Coupling has often been the preferred approach for linking GIS and s/m systems. However, this has tended to result in very specialized and isolated solutions, which have prevented the standardization of linkage. An alternative to coupling is to embed or to integrate the required functionality of either the GIS or s/m system within the dominant system using its underlying programming language. The final system is either referred to as GIS-centric or modeling-centric depending on which system is dominant. In both instances, the GIS tools or modeling capabilities can be executed by calling functions from the dominant system, usually through a Graphical User Interface (GUI). Compared to coupling, an embedded or integrated system is more likely to appear seamless to a user. However, in the past, integration has been based on existing closed and monolithic GIS and simulation systems, which pose a risk of designing systems which are also closed, monolithic, and therefore costly.

Interest in modeling-centric systems has increased considerably over recent years, predominately because of the development of s/m toolkits with scripting capabilities that do not require advanced computer programming skills (Gilbert and Bankes, 2002). Often the s/m toolkit can access GIS functions, such as data management and visualization capabilities, from a GIS software library. For example, the Repast toolkit exploits functions from GeoTools (a Java GIS software library) for importing and exporting data, Java Topology Suite (JTS) for data manipulation, and OpenMap for visualization. The toolkit itself maintains the agents and environment (i.e. their attributes), using identity relationships for communication between the different systems. Functions available from GIS software libraries reduce the development time of a model, and are likely to be more efficient because they have been developed over many years with attention to efficiency. Additionally, the use of standard GIS tools for spatial analysis improves functional transparency of a model, as it makes use of well known and understood algorithms. Alternatively, spatial data management and analysis functions can be developed within the modeling toolkit, although this strategy may impose substantial costs in terms of time: to program the model; to update spatial data; and to use spatial analysis functions within the model.

The GIS-centric approach is an attractive alternative, not least because the large user-base of some GIS expands the potential user-base for the final model. Analogous to the modeling-centric approach, GIS-centric integration can be carried out using software libraries of s/m functions accessed through the GIS interface (see, for example, software tools from Natureserve and SAIC).

Brown et al. (2005) have proposed an alternative approach which straddles both the GIS-centric and modeling-centric frameworks. Rather than providing functionality within one system, this middleware-based approach manages connections between systems, allowing a model to make use of the functionality available within the GIS or the s/m toolkit most appropriate for a given task. Thus, the middleware approach allows the s/m toolkit to handle the identity and relationship of, and between, agents and their environments. The GIS would then manage spatial features as well as temporal and topological relationships of the model. Essentially, the s/m toolkit handles what it is designed for (i.e. implementing the model), while the GIS can be used to run the model and provide visualization of the output. An example of this approach is the ABM extension within ArcGIS (referred to as Agent Analyst), which allows users to create, edit, and run Repast (Python language variant, RepastPy) models from within ArcGIS.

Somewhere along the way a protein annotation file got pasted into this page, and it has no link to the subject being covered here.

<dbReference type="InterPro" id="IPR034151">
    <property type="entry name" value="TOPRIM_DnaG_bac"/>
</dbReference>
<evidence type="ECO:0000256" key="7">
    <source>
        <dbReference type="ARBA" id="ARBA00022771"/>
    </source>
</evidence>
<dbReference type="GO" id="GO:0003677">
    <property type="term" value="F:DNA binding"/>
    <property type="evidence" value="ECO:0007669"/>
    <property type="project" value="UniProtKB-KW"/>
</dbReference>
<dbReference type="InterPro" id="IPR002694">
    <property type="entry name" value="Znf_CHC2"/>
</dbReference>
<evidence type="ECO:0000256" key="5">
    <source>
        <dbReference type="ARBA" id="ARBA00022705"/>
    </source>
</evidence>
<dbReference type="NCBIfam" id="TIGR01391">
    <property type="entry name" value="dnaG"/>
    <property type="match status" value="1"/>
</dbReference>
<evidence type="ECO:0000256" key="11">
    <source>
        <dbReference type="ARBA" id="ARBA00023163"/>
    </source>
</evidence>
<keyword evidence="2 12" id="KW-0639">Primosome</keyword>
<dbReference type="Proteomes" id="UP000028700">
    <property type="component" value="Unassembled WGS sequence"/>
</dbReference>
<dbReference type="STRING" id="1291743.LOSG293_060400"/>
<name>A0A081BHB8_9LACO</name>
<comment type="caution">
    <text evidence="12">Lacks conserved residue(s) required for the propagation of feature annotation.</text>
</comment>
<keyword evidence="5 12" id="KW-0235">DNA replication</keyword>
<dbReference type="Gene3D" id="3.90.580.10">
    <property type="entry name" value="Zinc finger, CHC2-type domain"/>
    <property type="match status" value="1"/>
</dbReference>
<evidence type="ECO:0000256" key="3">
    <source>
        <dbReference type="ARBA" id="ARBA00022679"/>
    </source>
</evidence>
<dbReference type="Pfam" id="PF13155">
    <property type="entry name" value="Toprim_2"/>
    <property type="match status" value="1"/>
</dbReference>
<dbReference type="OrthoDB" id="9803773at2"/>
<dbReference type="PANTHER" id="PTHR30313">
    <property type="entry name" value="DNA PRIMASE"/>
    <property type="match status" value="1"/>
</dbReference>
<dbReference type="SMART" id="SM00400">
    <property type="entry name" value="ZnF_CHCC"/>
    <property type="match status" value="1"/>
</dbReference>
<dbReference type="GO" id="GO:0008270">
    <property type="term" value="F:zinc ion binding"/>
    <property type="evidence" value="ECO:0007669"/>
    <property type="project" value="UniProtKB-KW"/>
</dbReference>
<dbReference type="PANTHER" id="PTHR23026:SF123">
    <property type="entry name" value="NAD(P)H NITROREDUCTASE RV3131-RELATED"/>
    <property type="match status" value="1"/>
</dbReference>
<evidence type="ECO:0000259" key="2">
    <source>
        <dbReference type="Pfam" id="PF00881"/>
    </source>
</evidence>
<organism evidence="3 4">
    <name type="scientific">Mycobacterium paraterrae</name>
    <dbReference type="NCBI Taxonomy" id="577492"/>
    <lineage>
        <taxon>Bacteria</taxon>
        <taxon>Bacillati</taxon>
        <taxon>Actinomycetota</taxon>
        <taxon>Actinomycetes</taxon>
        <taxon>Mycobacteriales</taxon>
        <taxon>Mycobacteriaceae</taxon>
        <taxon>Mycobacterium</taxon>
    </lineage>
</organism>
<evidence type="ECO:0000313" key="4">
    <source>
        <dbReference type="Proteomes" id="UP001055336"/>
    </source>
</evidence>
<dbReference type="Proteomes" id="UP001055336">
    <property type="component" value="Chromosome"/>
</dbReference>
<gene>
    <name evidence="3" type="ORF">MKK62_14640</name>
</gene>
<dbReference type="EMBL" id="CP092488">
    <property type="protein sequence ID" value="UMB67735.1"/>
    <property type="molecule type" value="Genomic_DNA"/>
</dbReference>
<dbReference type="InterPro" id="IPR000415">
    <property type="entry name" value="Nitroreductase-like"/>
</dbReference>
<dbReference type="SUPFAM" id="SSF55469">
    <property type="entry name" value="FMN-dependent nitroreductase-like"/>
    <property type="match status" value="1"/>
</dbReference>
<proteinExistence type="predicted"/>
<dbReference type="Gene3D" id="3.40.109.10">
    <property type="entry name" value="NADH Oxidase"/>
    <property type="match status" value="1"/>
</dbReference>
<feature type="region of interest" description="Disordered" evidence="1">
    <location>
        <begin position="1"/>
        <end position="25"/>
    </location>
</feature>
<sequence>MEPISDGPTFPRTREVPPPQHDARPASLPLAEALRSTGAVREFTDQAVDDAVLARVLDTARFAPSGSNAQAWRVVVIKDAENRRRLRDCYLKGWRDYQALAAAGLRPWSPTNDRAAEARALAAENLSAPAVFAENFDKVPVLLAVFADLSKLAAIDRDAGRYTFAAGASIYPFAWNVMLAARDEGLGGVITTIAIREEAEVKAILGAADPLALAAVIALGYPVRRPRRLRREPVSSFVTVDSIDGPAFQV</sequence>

Commenting on their experience in implementing the Agent Analyst software and dynamic modeling, ESRI scientists Johnston and Maguire (2007) found that a number of important software issues arose with this approach, confirming many of the observations we have made earlier:

how to store and manage many outputs from simulations and scenarios
how time is handled explicitly
synchronizing input time series with different time intervals
tools to analyze the simulation results
metrics to compare and evaluate different scenarios

Current experience suggests that researchers interested in developing a geospatial model involving many interacting agents (possibly tens of thousands) with complex behaviors and interactions should consider either GIS-centric or modeling-centric integration rather than a middleware approach. A GIS is either integrated into an s/m toolkit, or vice versa; the definition of a middleware approach is essentially tight coupling (see above). At present, for many problems, commencing with a modeling-centric approach is likely to yield more effective results with fewer technical problems.